As Monday night bled into Tuesday morning, Nationals Principal Owner Mark Lerner rehashed the whirlwind work he had overseen. The Nationals had signed their top five draft picks, the final four in a rapid-fire, $16 million binge about 10 minutes before midnight. He asked himself a question. “Do I hate this night,” he said, “or do I love this night?”
On Tuesday, Lerner clearly loved the results, at least. With General Manager Mike Rizzo leading the negotiations, the Nationals had wrapped up a draft class – headed by Monday signers Anthony Rendon, Alex Meyer, Brian Goodwin, Matt Purke and Kylin Turnbull – that team evaluators believed to rank the best they had seen and that Lerner believed vaulted the Nationals’ farm system into the game’s elite.
“It was a pretty incredible evening,” Lerner said. “Mike did a fantastic job. It’s never easy. There’s a lot of pressure. Getting all of them was pretty amazing. I didn’t think that would happen. I thought we’d maybe get four of the five, you never know. But it was terrific. You just never know what’s going to happen those last minutes.”
The Nationals’ owner did not think the team would sign all their picks until, “the last one said yes, quite frankly,” Lerner said. A day later, after the frantic final minutes, Lerner could not remember which player agreed to their deal last.
“That’s a good question,” Lerner said. “I don’t recall. I don’t know if it’s Rendon or not. It’s like a blur. The last hour goes by in a blink of an eye. It was fast and furious, like it always is. It was great for the franchise. The way we look at it is, we got four first-round picks.”
Lerner described how the process worked in regard to making a quick decision on a large financial commitment. The Nationals ended up spending about $16.5 million Monday night alone, an amount Lerner believed was surpassed only the Pirates, who signed No. 1 overall pick Gerrit Cole.
Nationals ownership entered the night with a rough figure of how much they were will to spend, but they did not have a hard-and-fast limit, instead considering each negotiation and player and as it happened.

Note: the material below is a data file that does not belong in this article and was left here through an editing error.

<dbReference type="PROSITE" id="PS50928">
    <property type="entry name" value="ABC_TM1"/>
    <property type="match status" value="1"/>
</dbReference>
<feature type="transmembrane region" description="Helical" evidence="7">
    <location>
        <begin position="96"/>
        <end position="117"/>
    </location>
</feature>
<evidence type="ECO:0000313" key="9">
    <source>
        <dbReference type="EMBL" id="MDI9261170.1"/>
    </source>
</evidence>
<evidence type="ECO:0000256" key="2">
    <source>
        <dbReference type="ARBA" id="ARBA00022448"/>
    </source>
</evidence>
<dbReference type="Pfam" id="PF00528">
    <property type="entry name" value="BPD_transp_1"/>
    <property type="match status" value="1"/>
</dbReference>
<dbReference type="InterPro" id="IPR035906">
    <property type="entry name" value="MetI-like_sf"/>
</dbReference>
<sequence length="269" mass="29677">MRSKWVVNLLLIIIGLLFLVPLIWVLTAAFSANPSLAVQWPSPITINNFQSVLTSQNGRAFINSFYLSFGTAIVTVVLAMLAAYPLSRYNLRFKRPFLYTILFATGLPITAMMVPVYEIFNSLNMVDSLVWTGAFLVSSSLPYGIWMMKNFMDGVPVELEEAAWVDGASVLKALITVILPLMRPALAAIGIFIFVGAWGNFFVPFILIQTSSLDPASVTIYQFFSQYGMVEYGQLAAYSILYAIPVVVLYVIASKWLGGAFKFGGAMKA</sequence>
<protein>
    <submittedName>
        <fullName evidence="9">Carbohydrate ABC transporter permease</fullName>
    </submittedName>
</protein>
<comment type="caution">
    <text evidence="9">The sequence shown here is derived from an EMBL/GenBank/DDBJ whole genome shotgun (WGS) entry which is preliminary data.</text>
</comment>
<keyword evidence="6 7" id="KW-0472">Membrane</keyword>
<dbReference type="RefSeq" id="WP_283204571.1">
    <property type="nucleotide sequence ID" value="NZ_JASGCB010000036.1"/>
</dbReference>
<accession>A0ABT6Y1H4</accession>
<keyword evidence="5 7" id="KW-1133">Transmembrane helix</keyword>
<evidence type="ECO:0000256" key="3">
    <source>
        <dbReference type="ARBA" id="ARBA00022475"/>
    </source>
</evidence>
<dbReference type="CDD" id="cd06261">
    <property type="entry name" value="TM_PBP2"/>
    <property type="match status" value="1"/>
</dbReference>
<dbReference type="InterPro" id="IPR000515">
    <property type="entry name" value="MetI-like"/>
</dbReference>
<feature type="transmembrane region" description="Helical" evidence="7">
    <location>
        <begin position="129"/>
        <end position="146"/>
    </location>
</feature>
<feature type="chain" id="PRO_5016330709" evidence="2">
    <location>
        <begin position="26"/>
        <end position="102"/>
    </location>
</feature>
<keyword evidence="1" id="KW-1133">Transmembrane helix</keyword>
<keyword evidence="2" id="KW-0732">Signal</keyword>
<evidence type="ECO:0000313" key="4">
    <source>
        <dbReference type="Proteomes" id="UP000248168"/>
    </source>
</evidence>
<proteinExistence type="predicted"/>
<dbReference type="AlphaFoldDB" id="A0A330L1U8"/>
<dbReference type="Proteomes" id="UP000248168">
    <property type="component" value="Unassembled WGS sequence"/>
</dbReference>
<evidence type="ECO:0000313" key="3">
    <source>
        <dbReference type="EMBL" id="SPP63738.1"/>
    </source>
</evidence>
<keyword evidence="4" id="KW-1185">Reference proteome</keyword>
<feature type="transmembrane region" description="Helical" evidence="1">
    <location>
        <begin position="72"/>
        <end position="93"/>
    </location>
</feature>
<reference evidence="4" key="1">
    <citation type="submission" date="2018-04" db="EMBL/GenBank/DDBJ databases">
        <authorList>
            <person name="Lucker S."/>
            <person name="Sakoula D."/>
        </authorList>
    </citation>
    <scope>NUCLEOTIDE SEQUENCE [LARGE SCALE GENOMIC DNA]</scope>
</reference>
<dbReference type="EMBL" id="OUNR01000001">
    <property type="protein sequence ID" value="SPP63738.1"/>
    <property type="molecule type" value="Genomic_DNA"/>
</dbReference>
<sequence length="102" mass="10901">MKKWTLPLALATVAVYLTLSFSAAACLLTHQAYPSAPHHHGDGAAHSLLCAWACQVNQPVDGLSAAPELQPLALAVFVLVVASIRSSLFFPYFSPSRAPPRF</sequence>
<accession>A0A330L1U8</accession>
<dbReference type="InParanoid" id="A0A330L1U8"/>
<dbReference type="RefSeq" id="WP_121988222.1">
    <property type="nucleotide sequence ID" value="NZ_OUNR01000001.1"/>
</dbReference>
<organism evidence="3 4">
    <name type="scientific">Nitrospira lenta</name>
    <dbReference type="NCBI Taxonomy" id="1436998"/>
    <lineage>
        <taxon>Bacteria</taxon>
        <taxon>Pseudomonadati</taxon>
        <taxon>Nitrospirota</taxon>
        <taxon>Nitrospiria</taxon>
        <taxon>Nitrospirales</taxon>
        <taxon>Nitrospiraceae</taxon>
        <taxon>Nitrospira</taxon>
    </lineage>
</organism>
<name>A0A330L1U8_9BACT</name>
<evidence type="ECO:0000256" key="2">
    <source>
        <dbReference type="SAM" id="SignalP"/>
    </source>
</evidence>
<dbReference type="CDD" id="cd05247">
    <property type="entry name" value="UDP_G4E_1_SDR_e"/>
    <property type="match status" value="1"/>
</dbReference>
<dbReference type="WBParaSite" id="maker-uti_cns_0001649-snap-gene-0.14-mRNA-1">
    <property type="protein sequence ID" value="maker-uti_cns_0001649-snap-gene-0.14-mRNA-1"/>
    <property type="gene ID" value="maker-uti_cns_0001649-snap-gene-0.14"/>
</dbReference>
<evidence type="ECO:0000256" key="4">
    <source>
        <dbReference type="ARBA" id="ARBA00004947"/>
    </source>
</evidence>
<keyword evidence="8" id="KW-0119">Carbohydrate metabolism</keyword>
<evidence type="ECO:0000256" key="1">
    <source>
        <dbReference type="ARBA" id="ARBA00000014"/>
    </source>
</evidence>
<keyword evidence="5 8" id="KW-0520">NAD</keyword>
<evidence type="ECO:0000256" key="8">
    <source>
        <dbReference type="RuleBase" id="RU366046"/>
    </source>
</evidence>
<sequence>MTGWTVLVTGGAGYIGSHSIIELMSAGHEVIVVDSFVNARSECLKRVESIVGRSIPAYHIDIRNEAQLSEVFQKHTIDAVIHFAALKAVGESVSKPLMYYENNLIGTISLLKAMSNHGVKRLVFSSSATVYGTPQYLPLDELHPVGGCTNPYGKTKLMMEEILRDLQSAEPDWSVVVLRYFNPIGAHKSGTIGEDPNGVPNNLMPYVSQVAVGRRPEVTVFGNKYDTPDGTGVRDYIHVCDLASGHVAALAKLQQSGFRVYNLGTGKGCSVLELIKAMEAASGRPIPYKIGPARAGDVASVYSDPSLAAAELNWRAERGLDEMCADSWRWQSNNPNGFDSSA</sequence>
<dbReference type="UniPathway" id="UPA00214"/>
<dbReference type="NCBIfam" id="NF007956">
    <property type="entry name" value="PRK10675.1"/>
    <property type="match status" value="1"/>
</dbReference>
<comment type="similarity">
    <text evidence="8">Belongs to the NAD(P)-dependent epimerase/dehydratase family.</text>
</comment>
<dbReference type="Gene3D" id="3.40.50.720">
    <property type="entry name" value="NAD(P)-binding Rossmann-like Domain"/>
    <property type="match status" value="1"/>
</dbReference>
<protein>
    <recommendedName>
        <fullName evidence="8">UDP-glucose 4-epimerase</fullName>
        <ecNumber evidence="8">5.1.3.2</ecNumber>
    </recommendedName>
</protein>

“We have a budget in our head,” Lerner said. “But at the end of the day, the way I look at it, we take it one by one, see how it’s going, and kind of – I wouldn’t say make the decision on the fly, but see how everything unfolds. I think it’s a little bit unfair to put a flat number on it, because it could be a little bit under, it could be a little bit over.
“We were sitting in there. [Rizzo] throws things by us – ‘What do you think?’ He gets on the phone and does his thing. It seems like every one is a different scenario. It’s a little different, each one, depending on what agent you’re doing it with. [Rizzo] has his routine. He certainly comes to us for advice. It’s always an interesting evening. Let me say that.”
The Nationals may have been able to spend so much Monday because of the unique circumstances this year presented. This was regarded as one of the best drafts of all time, and it included a player like Purke who, for reasons pertaining to health and signability, slid from a possible top-five all the way to third round.
The Nationals had an unusual opportunity that would take an unusually large financial commitment to make good on. They could feel comfortable doing that in part because they probably won’t have to next season. The Nationals, after picking sixth this season, will not draft as high next year – if the season ended today, they would get the 13th overall pick. The Nationals will also not be losing any Type A free agents, as they did last year with Adam Dunn, so they will not have to sign two high compensatory picks.
“Hopefully, we really don’t know to go through this anymore,” Lerner said. “We’ve reached now a level that, you’re moving up where you’re not going to have the opportunity to get guys like this as much. We start moving into 10th, 12th, 15th, 18th, 20th. As we get better, the process will be a little bit easier.”
Lerner believed Monday’s night haul represented ownership’s goals to build the team since they took over. He believes the Nationals now have one of the best farm systems in the game. The night may have been tough for him, but he loved the results.
“I think we’re sticking to the game plan since we’ve got the team,” Lerner said. “We’re going to build the team with the farm system. I think last night, we took it to a whole different level. In my opinion now, we’re probably one of the top five farm systems in baseball. I think that four years ago, we were No. 30. That’s really saying something. To be able to always count on your farm system to help your franchise is what we want, and it’s the only thing we’ll be satisfied with.”